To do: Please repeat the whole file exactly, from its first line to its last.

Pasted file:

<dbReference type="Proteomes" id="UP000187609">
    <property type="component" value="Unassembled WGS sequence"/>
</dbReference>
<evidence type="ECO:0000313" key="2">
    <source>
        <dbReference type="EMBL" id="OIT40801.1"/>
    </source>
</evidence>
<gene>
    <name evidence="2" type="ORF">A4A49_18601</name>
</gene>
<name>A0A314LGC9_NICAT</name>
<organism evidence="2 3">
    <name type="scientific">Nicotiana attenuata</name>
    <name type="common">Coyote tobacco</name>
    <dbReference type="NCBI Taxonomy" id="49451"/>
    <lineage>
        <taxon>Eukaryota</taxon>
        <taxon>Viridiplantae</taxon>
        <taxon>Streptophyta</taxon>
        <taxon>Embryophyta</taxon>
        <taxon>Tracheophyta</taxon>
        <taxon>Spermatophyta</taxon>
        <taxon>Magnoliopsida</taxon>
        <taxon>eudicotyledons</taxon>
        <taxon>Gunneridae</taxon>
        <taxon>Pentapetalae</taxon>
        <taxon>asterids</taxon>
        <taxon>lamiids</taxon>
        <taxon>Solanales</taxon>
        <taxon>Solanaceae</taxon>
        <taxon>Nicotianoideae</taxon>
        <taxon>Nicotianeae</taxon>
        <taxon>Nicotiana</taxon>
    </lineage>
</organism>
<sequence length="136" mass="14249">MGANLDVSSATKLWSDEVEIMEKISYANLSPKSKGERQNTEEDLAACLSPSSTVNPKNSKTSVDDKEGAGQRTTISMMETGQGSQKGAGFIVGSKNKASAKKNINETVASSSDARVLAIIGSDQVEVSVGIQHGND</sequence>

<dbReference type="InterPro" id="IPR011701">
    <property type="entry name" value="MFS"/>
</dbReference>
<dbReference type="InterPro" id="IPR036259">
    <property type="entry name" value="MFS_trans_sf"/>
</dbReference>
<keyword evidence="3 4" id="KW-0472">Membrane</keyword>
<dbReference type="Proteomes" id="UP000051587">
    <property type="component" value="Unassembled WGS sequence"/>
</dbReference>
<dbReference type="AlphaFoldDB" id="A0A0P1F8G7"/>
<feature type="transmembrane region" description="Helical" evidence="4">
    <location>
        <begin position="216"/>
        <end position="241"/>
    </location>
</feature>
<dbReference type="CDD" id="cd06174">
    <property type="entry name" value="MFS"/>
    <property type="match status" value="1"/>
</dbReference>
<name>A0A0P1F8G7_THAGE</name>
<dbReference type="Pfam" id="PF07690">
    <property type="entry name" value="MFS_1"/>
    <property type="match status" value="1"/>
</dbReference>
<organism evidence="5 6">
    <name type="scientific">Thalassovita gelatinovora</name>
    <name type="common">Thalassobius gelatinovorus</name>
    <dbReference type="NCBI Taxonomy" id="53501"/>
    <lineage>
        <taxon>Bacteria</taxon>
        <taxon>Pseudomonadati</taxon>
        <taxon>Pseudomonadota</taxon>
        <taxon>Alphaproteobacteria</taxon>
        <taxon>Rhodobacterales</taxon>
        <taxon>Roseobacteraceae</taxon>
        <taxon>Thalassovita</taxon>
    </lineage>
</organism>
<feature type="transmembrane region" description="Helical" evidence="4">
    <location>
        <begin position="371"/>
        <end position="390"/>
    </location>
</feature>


<dbReference type="Proteomes" id="UP000187609">
    <property type="component" value="Unassembled WGS sequence"/>
</dbReference>
<evidence type="ECO:0000313" key="2">
    <source>
        <dbReference type="EMBL" id="OIT40801.1"/>
    </source>
</evidence>
<gene>
    <name evidence="2" type="ORF">A4A49_18601</name>
</gene>
<name>A0A314LGC9_NICAT</name>
<organism evidence="2 3">
    <name type="scientific">Nicotiana attenuata</name>
    <name type="common">Coyote tobacco</name>
    <dbReference type="NCBI Taxonomy" id="49451"/>
    <lineage>
        <taxon>Eukaryota</taxon>
        <taxon>Viridiplantae</taxon>
        <taxon>Streptophyta</taxon>
        <taxon>Embryophyta</taxon>
        <taxon>Tracheophyta</taxon>
        <taxon>Spermatophyta</taxon>
        <taxon>Magnoliopsida</taxon>
        <taxon>eudicotyledons</taxon>
        <taxon>Gunneridae</taxon>
        <taxon>Pentapetalae</taxon>
        <taxon>asterids</taxon>
        <taxon>lamiids</taxon>
        <taxon>Solanales</taxon>
        <taxon>Solanaceae</taxon>
        <taxon>Nicotianoideae</taxon>
        <taxon>Nicotianeae</taxon>
        <taxon>Nicotiana</taxon>
    </lineage>
</organism>
<sequence length="136" mass="14249">MGANLDVSSATKLWSDEVEIMEKISYANLSPKSKGERQNTEEDLAACLSPSSTVNPKNSKTSVDDKEGAGQRTTISMMETGQGSQKGAGFIVGSKNKASAKKNINETVASSSDARVLAIIGSDQVEVSVGIQHGND</sequence>

<dbReference type="InterPro" id="IPR011701">
    <property type="entry name" value="MFS"/>
</dbReference>
<dbReference type="InterPro" id="IPR036259">
    <property type="entry name" value="MFS_trans_sf"/>
</dbReference>
<keyword evidence="3 4" id="KW-0472">Membrane</keyword>
<dbReference type="Proteomes" id="UP000051587">
    <property type="component" value="Unassembled WGS sequence"/>
</dbReference>
<dbReference type="AlphaFoldDB" id="A0A0P1F8G7"/>
<feature type="transmembrane region" description="Helical" evidence="4">
    <location>
        <begin position="216"/>
        <end position="241"/>
    </location>
</feature>
<dbReference type="CDD" id="cd06174">
    <property type="entry name" value="MFS"/>
    <property type="match status" value="1"/>
</dbReference>
<name>A0A0P1F8G7_THAGE</name>
<dbReference type="Pfam" id="PF07690">
    <property type="entry name" value="MFS_1"/>
    <property type="match status" value="1"/>
</dbReference>
<organism evidence="5 6">
    <name type="scientific">Thalassovita gelatinovora</name>
    <name type="common">Thalassobius gelatinovorus</name>
    <dbReference type="NCBI Taxonomy" id="53501"/>
    <lineage>
        <taxon>Bacteria</taxon>
        <taxon>Pseudomonadati</taxon>
        <taxon>Pseudomonadota</taxon>
        <taxon>Alphaproteobacteria</taxon>
        <taxon>Rhodobacterales</taxon>
        <taxon>Roseobacteraceae</taxon>
        <taxon>Thalassovita</taxon>
    </lineage>
</organism>
<feature type="transmembrane region" description="Helical" evidence="4">
    <location>
        <begin position="371"/>
        <end position="390"/>
    </location>
</feature>